In fact, Tucker’s team concept may aid in breaking down departmental barriers. Each departmental problem will be made apparent and will be compromised instead of pursuing special interests.
The disadvantage of this solution is related to twofold devotions. Cross functional teams impose divergent strain on their affiliates when compared to their departmental managers.
This is because such members are obliged to partake in excess of a single team in matters pertaining to conflict resolution. Cross functional teams implementation also causes much devolution whereby senior managers in the departments have feelings of being left out in departmental teams decisions.
Solution b: Tucker Company management may leave everything as it is and do nothing about it.
This solution ideally leaves Miss Hodge and Mr. Franklin in the prevailing state. Numerous troubles are periodically anticipated. Thus, it will be difficult to get the assigned tasks completed as a result of the accruing disagreements.
Every job aspect will be significantly affected, the spirits of employees will deteriorate, output will decrease, and Tucker’s efficiency and profitability may decline if the management does nothing to offer conflict solutions (Daft & Marcic, 2005).
Solution c: The management can reorganize Tucker Corporation in manner that all divisions receive equal service provisions from the laboratory.
This can be realized through restructuring Tucker in order for the divisionally shared laboratory to offer equivalent services to each of the recognized units. This would help Franklin to avoid complaining to Hodge that dismal precedence was given to his department in matters pertaining to lab services. Equal treatment will ensure inter-departmental conflicts are reduced.
However, the solution is disadvantageous because additional costs will be incurred in terms of facilities purchase and additional staffing. Proviso projects have no priorities attachments, both urgent projects and less essential projects might end up being completed at identical periods.
Solution d: Mr. Harnett should call for a meeting and head the meeting amid Mr. Franklin and Miss Hodge to help discuss their future concerns, resolve their differences as well as problems.
Given that Mr. Harnett is Tucker’s president, he is obliged to resolve this preventable conflict by acting as a mediator. The two should sit down before the president, discuss all the issues at hand and air out their concerns.
Matters relating to untimely service delivery in the lab which were not experienced in the past should be mentioned and solved while reasonable scheduling must be adhered to. Mr. Franklin ought o be prepared to listen to any order discrepancy issues from Miss Hodge.
Since individuals have conflicting personality differences, these must be left out in all workplaces including offices (Higgins & Striegel, 2003).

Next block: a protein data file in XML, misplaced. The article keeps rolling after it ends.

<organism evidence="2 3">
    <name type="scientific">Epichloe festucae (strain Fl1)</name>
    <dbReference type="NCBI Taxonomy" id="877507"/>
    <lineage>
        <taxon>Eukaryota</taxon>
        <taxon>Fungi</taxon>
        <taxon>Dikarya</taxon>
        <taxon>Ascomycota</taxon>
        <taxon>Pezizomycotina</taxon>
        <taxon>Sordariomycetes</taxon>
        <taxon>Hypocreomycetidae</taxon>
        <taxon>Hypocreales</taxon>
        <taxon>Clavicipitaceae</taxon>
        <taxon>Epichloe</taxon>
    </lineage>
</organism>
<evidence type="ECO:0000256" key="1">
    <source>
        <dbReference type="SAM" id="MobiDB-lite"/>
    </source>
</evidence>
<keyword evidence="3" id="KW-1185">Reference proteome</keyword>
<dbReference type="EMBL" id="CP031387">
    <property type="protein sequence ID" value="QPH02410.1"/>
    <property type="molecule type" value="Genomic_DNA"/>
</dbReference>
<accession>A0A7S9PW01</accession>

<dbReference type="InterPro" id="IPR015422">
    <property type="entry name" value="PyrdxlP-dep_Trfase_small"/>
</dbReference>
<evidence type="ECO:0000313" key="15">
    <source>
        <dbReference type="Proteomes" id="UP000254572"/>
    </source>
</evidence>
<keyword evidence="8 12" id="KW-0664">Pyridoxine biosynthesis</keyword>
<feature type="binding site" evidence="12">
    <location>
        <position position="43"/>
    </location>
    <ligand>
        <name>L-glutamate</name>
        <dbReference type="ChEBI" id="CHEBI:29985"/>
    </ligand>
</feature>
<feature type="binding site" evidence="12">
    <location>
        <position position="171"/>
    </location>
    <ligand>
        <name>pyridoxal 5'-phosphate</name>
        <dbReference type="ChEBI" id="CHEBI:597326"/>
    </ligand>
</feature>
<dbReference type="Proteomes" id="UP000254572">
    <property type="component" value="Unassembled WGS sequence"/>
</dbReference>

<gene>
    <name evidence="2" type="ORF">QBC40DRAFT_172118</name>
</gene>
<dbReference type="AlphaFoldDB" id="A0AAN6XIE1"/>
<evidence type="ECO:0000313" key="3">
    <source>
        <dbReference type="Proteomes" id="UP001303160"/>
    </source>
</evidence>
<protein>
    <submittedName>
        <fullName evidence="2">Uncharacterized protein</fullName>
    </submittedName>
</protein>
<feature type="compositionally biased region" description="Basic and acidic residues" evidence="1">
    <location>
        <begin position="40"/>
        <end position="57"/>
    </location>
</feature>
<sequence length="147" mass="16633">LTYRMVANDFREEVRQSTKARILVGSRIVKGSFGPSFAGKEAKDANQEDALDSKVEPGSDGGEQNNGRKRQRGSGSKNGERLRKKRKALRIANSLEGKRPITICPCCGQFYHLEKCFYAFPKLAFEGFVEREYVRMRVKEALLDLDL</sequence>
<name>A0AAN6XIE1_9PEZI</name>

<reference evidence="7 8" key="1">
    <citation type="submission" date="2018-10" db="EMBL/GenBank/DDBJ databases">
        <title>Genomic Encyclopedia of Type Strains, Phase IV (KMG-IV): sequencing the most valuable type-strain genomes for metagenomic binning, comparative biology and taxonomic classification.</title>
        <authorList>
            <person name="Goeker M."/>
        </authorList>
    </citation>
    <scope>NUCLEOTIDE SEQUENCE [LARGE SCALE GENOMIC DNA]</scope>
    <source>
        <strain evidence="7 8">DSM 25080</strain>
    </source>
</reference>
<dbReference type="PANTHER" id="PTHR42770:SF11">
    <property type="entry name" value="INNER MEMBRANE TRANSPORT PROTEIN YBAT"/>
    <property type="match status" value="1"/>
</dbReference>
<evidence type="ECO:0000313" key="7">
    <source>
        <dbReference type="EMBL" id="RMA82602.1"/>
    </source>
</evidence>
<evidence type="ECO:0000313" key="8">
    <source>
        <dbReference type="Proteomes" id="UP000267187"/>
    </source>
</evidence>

The best alternative solution
From the above named solutions, it is reasonably clear that solution “d” is the most viable solution.
Justifying the best alternative solution related to the conflict
Basically, when the management opts to restructure Tucker Corporation, the idea might be considered costly and a major one. This appears to be hardly crucial since Tucker initially operated both effectively and efficiently under a similar type of organizational and managerial structure.
Conversely, leaving the company in its current state might not be a viable solution since the apparent problems would remain unsolved. This might imply a downfall. When a cross functional team is built, it would require incorporating even the non-partisan or everyone who is not involved to solve a problem that only requires the commitment of Mr. Franklin and Miss Hodge.
Problems only mounted after Mr. Garfield had left the office. Primarily, hardly any disagreements were reported and the conclusions of ventures were punctual. Therefore, it may be alleged that Miss Hodge, the present laboratory manager is incapable of managing lab issues.
However, it is rarely difficult for the incumbents to quickly adjust to new situations and thus, Tucker Corporations employees should allow Miss Hodge to slowly adjust to the way they expect her to handle laboratory issues.
This can be realized through allowing Mr. Harnett to call for a meeting and head the meeting between Mr. Franklin and Miss Hodge to help discus their future concerns, resolve their differences as well as the encountered problems.
Daft, R. L. & Marcic, D. (2005). Understanding management. Florence, KY: Cengage Learning.
Higgins, S. & Striegel, C. (2003). Movies for business: Big-screen lessons in corporate visions, entrepreneurship, logistics and ethics. Spokane, WA: New Media Ventures, Inc.
Samson, D & Daft, R. L. (2011). Management: Asia Pacific Edition. Florence, KY: Cengage Learning.